So, I am now taking vitamin D and Iron supplements and also use a light box. 3) I am one of those over-achievers and perfectionists, not in the clinical sense, who burn the candle at both ends: try to be successful at a stressful job and try to run a happy family of four. At times, I almost enjoyed being a ‘super’ woman, but then I crashed, lesson learned hard way! So these days I am more in tune with my body and rest whenever necessary. Stress management is one of the keys in my case.

A few remaining but important points to make: TJ was instrumental to my recovery, but long before I found him, I tried medication, exercise, talk-therapy and mindfulness.

Medication did not work for me! In fact, the first medication I tried (I have resisted taking medication until this most recent episode) made me severely insomniac. This coupled with atypical high stress turned my mild depression into a severe one. (My previous episodes in the past 5 years were never this severe and usually lasted about 4-5 months. I recovered from them by exercising and quit drinking.)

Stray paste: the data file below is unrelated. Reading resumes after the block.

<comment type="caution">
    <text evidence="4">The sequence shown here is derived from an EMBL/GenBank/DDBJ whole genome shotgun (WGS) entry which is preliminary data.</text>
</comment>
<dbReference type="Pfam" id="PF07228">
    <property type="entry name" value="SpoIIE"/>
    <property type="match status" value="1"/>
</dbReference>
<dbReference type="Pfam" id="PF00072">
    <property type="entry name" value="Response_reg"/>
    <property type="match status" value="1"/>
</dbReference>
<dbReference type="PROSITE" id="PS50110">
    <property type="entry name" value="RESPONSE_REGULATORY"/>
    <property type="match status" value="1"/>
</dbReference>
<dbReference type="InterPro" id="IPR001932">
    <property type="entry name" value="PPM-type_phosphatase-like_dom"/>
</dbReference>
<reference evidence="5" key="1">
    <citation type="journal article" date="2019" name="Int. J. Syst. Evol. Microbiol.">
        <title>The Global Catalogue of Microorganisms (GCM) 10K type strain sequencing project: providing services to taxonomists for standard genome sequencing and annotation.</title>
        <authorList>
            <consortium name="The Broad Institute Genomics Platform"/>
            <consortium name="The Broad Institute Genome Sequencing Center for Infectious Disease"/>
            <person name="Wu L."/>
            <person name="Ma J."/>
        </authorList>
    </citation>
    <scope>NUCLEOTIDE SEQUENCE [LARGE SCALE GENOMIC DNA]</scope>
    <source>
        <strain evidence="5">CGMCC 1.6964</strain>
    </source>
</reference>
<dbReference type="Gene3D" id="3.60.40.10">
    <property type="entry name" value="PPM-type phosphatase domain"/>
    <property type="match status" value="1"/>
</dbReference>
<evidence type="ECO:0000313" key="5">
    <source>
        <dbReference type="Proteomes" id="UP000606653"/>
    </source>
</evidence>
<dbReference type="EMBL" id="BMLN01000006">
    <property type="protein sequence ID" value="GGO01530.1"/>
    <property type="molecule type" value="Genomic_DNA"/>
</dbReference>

Then I needed other medications for insomnia.   My sleep got better but my depression never went away and the medication also had various side effects on me. I understand that medication might be necessary for some people, and I did read various success stories online. But, it just did not work for me. TJ has his own interesting story with medication that is worth reading.

Exercise is key in prevention and recovery. In the past, exercise helped me recover and I noticed the pattern of slacking on exercise just before an episode hits. However, during this episode when I was severely insomniac and depressed, exercise did not have the usual effect on me, because my body was stressed to a breaking point.

Soon after I found TJ and started to take supplements and change my diet, exercise had its usual magic on me again. So I am exercising regularly now: 3-4 times a week with group aerobic exercises, weights or jogging. I also walk a lot.

Talk-therapy was helpful. I found a good therapist through a friend and I met with him weekly for about 3 months. (This was the first time I tried talk-therapy because of the severity of this episode.) Although I learned a few useful tips, I must say it provided more of a moral support than anything else. This is mostly due to the fact that I am generally a positive person, as said early, and I know the essence of cognitive behavior therapy (CBT).